1oo percent of precincts reporting partial returns—will be updated when all results are certified.
Swept up by anti-immigrant politics nearly 20 years ago, California voters approved an initiative that required school children be taught almost exclusively in English. The measure triggered anger in some immigrant communities, where it was viewed as an attack on multiculturalism. Now that the children of immigrants have assumed significant power in the state Capitol, they are calling on Californians to re-examine the decision that reduced bilingual education in public schools.
What would it do?
Prop. 58 would remove restrictions voters put in place in 1998 with Prop. 227. It would allow public schools to decide how to teach English learners – choosing among English-only, bilingual, or other types of programs. It would also open the door for native English speakers to learn a second language.
What would it cost the government?
The state legislative analyst found no notable fiscal effect on school districts or state government.
Why is it on the ballot?
The Legislature put Prop. 58 on the ballot; State Sen. Ricardo Lara (D-Bell Gardens) is spearheading the initiative.
What supporters say:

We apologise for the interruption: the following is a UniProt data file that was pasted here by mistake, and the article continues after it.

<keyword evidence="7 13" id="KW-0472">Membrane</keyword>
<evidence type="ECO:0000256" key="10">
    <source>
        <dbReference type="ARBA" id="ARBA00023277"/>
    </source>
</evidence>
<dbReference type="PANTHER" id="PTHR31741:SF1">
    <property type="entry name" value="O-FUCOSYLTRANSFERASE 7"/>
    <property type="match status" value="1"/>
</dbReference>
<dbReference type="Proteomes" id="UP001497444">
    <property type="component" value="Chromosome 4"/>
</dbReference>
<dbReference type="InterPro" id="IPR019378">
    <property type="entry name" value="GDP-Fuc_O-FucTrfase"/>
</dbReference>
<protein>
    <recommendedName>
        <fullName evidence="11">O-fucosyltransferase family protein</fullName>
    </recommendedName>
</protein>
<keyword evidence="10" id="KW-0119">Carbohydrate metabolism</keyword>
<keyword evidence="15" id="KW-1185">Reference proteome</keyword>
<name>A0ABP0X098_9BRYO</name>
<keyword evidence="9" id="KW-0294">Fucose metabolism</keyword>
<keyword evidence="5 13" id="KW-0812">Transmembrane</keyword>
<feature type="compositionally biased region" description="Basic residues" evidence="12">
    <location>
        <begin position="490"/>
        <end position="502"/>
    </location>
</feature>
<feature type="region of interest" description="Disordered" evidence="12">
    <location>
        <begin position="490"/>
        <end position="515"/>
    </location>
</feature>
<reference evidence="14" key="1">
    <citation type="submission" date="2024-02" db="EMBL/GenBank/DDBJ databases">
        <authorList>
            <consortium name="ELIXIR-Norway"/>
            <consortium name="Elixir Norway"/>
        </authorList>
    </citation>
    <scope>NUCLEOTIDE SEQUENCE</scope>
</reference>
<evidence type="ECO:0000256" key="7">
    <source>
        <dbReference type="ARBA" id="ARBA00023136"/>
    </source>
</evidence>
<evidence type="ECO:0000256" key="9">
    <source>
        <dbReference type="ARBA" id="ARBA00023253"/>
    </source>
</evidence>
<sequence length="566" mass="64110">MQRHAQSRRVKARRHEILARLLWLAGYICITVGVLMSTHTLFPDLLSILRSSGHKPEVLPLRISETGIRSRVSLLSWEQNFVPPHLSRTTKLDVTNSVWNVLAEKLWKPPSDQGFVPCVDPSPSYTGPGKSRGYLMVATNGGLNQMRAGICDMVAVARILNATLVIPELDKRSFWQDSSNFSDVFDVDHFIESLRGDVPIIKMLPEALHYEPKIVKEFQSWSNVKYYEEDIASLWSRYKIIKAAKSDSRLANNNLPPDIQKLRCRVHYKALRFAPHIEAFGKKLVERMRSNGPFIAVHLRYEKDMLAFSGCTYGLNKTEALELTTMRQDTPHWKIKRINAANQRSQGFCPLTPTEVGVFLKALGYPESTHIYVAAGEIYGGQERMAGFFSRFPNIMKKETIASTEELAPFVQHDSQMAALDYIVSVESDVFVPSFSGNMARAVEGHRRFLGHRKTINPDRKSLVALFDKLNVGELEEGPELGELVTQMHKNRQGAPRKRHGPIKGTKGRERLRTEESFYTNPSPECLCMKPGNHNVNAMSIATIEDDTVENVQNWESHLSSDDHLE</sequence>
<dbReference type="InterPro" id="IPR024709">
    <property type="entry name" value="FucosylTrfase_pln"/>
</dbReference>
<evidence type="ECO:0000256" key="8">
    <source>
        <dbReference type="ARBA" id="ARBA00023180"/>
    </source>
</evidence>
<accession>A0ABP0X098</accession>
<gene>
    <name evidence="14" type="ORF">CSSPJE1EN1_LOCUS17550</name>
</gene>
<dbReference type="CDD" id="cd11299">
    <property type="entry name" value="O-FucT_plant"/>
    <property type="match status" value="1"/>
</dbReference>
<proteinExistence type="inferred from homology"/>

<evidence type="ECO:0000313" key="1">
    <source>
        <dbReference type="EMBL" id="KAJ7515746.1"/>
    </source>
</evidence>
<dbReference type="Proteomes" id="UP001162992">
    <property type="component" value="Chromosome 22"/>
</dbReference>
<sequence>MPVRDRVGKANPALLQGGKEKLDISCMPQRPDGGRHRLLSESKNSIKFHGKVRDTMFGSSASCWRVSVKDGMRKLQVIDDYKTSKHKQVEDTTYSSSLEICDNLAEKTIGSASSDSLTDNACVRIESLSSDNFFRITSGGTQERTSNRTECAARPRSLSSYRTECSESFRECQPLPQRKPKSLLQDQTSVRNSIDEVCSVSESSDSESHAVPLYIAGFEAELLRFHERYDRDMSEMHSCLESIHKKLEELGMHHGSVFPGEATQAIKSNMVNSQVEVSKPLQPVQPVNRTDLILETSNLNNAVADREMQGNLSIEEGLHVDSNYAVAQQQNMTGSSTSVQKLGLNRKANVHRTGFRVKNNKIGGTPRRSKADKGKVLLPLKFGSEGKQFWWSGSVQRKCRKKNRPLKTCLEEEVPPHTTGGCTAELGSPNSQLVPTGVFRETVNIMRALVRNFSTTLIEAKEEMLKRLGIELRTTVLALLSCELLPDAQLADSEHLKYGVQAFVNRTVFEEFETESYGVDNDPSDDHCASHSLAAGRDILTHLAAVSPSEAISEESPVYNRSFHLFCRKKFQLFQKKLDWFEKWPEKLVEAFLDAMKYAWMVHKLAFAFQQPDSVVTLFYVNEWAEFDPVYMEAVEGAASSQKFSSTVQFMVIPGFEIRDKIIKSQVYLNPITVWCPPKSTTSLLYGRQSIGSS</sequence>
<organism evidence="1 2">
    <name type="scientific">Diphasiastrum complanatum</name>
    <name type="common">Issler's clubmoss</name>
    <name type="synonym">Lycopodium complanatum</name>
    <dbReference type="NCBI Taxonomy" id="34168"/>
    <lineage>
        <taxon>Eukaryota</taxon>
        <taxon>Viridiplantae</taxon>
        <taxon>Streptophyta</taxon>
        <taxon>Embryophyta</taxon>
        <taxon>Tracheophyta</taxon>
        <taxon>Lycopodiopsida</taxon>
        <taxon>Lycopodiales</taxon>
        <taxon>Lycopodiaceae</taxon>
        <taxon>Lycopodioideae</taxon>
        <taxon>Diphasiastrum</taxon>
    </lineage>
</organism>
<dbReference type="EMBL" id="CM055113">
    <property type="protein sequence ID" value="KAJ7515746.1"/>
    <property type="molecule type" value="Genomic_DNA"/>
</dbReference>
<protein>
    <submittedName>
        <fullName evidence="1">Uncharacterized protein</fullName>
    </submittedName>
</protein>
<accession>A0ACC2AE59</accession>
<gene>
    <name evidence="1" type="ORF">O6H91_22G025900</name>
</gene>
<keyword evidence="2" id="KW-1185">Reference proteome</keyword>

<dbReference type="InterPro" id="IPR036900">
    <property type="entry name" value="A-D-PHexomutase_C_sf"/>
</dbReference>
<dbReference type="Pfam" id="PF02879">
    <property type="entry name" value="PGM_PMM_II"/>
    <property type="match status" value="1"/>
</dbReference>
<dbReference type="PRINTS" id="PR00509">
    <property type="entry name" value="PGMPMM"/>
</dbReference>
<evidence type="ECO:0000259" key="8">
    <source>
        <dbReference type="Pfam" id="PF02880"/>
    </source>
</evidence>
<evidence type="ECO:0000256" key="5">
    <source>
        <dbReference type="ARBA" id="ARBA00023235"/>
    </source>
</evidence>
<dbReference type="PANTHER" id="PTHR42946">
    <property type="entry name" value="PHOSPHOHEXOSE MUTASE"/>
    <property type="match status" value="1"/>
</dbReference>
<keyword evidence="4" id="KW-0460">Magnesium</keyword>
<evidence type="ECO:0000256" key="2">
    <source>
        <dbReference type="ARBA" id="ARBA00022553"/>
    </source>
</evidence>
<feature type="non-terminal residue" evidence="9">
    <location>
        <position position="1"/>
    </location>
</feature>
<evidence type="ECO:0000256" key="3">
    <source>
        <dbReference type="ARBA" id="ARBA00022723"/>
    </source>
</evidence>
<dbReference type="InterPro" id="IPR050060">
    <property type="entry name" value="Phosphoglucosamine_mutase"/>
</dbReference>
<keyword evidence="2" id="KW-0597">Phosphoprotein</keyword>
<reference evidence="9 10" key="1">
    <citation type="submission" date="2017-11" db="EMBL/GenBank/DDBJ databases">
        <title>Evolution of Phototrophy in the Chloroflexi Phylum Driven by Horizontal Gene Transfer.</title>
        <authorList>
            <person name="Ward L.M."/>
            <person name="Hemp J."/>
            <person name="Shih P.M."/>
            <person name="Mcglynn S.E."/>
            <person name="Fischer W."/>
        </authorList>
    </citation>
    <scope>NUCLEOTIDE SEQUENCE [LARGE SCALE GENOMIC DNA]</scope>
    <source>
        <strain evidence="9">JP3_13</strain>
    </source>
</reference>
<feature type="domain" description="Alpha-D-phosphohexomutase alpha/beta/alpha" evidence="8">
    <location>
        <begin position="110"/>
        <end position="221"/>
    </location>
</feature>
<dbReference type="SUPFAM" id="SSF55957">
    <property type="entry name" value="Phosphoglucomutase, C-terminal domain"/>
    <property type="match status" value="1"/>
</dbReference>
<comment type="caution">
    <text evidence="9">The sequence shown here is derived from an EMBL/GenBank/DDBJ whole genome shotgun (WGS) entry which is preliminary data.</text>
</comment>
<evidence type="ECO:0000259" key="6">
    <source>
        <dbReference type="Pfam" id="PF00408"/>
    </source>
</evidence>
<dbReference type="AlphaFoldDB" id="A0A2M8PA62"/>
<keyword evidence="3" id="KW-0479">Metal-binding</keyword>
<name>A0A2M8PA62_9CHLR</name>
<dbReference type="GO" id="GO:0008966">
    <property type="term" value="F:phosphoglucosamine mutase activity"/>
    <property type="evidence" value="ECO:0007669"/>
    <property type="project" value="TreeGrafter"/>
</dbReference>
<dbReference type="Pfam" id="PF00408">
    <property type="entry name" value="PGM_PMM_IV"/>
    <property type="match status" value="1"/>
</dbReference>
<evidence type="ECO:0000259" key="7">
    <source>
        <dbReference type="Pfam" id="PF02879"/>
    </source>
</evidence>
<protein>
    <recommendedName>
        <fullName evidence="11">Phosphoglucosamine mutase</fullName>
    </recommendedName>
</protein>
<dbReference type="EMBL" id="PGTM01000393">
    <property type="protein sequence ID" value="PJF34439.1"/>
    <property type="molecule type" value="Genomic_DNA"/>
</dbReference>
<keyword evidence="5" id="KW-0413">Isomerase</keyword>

Prop. 58 removes decades-old barriers to student learning and allows educators to use a variety of teaching methods to help the approximately one-fifth of California students who are not native English speakers. Schools also could more easily provide programs for native English speakers in a second language, readying them for the global economy.
What opponents say:
The current system is working, with more California Latinos gaining admission to college and universities. Prop. 58 will force children back into Spanish-only instruction, which will hinder their ability to quickly learn English and prosper as adults.
California Federation of Teachers
California School Boards Association
Democratic state Sen. Ricardo Lara (D-Bell Gardens)
State Sen. Joel Anderson (R-Alpine)
Ron Unz, chairman of English for the Children
Kenneth A. Noonan, former superintendent of Oceanside Unified School District
Show me the money:
- The state senator behind Prop. 58 explains how he benefited from a bilingual education in this Sacramento Bee profile.
- Ron Unz, who pushed for the 1998 English-only initiative, explains why he still thinks it’s a strong approach, writing in the San Diego Union-Tribune that the “educational results were tremendous.”
- Prop. 58 would offer schools variety of choices to teach non-English learners. Read about the measure in this article by The San Francisco Chronicle.
- Bilingual education could return to California’s schools. The arguments for and against in this story by The Press Enterprise.